Neither of the film versions had Paris at the Capulet tomb when Romeo arrives there to look at Juliets body.
In the scene where Romeo is in Mantua, instead of having the Friar ride a horse to Mantua to give Romeo the letter, the Friar sends the letter UPS. Once because he was in his backyard hitting rocks and the other time because the UPS man was walking up to Romeos’ door when Romeo drove past him in the car.
These two films had many differences but they had some things in common.
The Films of Franco Zeffirelli versus Baz Luhbrmann's Version of Romeo and Juliet Two films, both alike in content, set in fair Verona, where the directors laid out their scene, one created by Franco Zeffirelli in 1968 and the other by Baz Luhbrmann in 1996.
Both cinematic, both staying true to the plot and dialogue, each one radically different than the other, Zeffirelli sets his film within historical actuality, while Luhbrmann presents his with a modern twist.
Their adaptations of a stage play to a film, allowed them to interpret the story differently.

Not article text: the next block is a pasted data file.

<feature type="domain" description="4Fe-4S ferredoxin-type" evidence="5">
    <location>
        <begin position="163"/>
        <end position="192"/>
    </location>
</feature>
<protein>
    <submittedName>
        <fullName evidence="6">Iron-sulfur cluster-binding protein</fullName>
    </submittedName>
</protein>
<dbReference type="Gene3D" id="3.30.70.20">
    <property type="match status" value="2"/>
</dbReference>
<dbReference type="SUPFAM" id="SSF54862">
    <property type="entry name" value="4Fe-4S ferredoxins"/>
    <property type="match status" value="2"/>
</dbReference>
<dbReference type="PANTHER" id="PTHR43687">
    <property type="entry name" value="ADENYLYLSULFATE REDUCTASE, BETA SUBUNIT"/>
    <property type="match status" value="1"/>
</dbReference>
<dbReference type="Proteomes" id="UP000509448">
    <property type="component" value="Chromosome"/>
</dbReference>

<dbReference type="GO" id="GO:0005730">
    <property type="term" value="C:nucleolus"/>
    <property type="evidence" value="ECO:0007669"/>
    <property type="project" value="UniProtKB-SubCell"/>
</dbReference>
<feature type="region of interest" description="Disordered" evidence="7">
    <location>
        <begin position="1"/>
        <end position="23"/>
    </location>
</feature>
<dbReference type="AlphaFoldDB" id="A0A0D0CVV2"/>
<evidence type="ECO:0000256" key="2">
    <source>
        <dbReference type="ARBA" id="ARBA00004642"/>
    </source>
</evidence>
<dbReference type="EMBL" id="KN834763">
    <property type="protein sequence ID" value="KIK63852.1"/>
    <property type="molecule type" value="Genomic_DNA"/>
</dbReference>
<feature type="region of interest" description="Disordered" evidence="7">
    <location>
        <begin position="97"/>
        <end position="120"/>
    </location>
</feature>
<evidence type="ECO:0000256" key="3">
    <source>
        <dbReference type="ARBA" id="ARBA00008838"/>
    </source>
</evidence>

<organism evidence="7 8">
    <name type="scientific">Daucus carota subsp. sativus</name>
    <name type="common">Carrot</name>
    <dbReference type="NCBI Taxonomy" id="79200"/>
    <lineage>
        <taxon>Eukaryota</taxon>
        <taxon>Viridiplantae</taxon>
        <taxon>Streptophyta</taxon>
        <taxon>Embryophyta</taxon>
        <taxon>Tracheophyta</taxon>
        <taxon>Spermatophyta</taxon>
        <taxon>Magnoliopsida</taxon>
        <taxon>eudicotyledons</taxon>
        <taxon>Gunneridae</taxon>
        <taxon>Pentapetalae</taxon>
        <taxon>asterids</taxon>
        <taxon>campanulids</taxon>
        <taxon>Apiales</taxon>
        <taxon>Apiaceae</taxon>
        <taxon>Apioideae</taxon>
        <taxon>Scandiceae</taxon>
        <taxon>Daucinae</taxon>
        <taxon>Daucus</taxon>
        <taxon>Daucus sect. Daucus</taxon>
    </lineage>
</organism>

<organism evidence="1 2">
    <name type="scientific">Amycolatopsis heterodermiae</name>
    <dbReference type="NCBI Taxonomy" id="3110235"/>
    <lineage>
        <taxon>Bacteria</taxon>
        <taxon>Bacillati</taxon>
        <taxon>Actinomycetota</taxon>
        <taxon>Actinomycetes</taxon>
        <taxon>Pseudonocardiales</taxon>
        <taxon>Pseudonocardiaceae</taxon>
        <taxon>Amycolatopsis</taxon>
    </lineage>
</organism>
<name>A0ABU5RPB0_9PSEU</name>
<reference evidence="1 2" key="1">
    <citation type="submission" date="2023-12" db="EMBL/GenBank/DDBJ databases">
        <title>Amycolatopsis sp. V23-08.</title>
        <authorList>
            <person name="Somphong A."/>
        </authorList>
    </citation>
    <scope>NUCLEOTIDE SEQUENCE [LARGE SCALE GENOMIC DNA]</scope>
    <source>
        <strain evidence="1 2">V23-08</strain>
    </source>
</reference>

In comparing these films, one must first look at the chorus, (the first character introduced in Shakespeare's Romeo and Juliet.) Zeffirelli use of the chorus, is subtle (when compared to Luhbrmann's chorus), he employs a series of shot of Verona accompanied by a voiceover.
The story of Romeo and Juliet will always be around and will always be a main part of the writing world.
Without Shakespeares’ Romeo and Juliet the meaning of love and fate would still be lost.
The dialogue in both of the versions was based on the dialogue that Shakespeare used when he wrote the play.
The producers decided which lines were the least important and left those lines out of their movie. During the scene when Romeo was going to talk to the Friar about getting married, the 1967 film left out the speech about the power of plants that was spoken by the Friar.